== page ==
Deception, lies and money

Where does truth-telling get you? It is foundational in your personal life and in business. Justin Brady from Test of Time Design thinks it’s simple: just be honest.

Over the years I have worked on growing my business and developing strong personal relationships with new clients and business partners. Throughout my journey, I have taken notice of strategies that work, and those that don’t. (And I am sure there are more lessons to learn.) One particular business strategy however, is fail safe. It can win clients long term and build unshakable respect for your company locally and nationally. It is flawless.

A few years ago I was listening to an entrepreneurial panel sponsored by Young Professionals Connection. Among others, Brian Hemesath of Catchwind talked about telling the truth to your clients and prospects; don’t lie about anything. Fast forward 2 years later and I, being fortunate enough to sit on a panel with Ben Milne of Dwolla, overheard him say “People Lie.” Of course he had a great point to follow, but you get the idea.

Just a few weeks ago, Character Counts In Iowa tweeted a quote by Edgar J. Mohn. “A lie has speed, but truth has endurance.” This quote is elegant and beautiful, but certainly Edgar isn’t the first to observe this truth. Adam and Eve observed this truth is Genesis 3, when they attempted lying to God. (Mental note: don’t lie to God.)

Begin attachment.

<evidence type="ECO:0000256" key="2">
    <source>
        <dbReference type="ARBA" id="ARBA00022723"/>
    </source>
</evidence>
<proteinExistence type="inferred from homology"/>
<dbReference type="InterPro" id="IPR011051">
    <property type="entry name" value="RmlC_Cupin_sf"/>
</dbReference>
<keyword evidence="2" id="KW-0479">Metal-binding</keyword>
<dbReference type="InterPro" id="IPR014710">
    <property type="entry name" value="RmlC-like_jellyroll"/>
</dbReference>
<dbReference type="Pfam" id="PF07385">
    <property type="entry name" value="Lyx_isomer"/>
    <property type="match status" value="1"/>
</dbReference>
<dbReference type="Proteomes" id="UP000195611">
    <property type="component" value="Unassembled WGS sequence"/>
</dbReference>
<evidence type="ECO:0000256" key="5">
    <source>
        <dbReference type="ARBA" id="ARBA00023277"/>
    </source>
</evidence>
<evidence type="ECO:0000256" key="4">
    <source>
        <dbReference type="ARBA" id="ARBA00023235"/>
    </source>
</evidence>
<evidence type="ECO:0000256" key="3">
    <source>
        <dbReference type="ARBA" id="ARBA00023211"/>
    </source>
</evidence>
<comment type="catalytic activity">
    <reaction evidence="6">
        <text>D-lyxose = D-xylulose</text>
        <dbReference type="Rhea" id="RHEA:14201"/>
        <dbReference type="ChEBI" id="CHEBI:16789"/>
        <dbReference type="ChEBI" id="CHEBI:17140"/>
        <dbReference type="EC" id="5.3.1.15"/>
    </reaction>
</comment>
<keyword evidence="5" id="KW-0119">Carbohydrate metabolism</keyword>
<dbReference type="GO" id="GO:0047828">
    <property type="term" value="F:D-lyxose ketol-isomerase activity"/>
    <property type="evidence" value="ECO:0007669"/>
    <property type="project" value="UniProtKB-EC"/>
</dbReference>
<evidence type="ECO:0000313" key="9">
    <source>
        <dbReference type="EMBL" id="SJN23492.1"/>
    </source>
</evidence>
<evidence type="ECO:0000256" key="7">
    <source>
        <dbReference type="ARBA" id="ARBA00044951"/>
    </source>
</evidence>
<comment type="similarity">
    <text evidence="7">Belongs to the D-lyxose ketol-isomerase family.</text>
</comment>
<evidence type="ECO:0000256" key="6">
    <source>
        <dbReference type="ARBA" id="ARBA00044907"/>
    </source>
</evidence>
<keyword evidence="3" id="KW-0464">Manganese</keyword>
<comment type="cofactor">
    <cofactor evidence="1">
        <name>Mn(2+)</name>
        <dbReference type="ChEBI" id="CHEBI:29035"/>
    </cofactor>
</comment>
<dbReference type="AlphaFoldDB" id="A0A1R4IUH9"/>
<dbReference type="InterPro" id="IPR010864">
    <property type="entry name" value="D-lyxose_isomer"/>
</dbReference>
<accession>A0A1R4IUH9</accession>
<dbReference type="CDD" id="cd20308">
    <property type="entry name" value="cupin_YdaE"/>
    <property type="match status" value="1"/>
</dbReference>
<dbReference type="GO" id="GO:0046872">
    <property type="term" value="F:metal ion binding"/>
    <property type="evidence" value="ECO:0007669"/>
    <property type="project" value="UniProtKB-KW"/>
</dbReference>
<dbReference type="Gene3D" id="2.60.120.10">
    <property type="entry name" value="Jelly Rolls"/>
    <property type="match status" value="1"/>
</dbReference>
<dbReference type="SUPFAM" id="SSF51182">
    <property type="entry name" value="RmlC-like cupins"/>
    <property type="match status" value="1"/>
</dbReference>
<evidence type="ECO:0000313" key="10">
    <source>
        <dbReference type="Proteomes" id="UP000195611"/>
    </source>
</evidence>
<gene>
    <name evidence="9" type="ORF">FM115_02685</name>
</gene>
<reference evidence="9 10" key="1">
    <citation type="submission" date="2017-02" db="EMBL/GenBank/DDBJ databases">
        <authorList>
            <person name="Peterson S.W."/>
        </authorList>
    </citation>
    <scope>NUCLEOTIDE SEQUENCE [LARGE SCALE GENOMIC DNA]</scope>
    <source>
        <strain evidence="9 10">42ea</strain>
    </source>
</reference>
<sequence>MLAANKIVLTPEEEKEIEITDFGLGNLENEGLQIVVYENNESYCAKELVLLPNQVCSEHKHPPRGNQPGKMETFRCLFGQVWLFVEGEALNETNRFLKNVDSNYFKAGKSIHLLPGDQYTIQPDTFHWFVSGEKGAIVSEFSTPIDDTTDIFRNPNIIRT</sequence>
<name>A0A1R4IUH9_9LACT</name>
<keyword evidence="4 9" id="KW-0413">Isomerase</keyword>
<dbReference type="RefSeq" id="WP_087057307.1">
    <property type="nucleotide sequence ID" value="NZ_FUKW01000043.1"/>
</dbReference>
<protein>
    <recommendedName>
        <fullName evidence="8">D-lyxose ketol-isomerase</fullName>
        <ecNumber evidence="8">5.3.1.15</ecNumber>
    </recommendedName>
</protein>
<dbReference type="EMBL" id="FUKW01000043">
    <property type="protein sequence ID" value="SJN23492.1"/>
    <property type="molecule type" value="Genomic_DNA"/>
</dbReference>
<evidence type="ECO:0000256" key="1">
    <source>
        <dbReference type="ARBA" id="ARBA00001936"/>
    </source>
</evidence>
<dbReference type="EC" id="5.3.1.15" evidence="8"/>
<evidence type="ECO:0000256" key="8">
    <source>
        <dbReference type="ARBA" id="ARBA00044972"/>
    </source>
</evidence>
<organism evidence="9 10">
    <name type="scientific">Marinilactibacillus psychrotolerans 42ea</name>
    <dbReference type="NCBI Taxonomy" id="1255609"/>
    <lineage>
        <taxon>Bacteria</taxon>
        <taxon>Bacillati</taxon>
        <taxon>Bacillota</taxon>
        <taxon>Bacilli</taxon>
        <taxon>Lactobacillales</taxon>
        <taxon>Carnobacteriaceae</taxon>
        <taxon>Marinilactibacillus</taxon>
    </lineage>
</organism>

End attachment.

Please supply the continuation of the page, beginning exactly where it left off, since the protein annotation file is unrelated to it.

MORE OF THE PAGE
Edgar’s quote is shockingly accurate, and in Des Moines, the way a lie plays out, is sped up considering our size. Everyone knows each other, and when a lie is said, it travels like lightning around the business community, raising red flags to those who know the person or work with the person. Of course, that lie may have won a deal initially, or even saved face. But when people find out they have been deceived that relationship has been lost. Forever.

Even if someone won’t find out about your deception, most people know when they are being lied to in the form of a “hunch”, and they will subconsciously stay away from you. They don’t know why, but you just make them uncomfortable. (For more research on this read Paul Ekman’s book, “Emotions Revealed”.)

So, what is this flawless business strategy? It’s actually quite simple: Be honest. There are a handful of deals I have most likely lost for companies and even myself, because I personally refused to continue the deadly deception cycle. If I just held my mouth shut I might have a few more “friends” (and happy bosses) but my character would be destroyed and my business certainly wouldn’t last.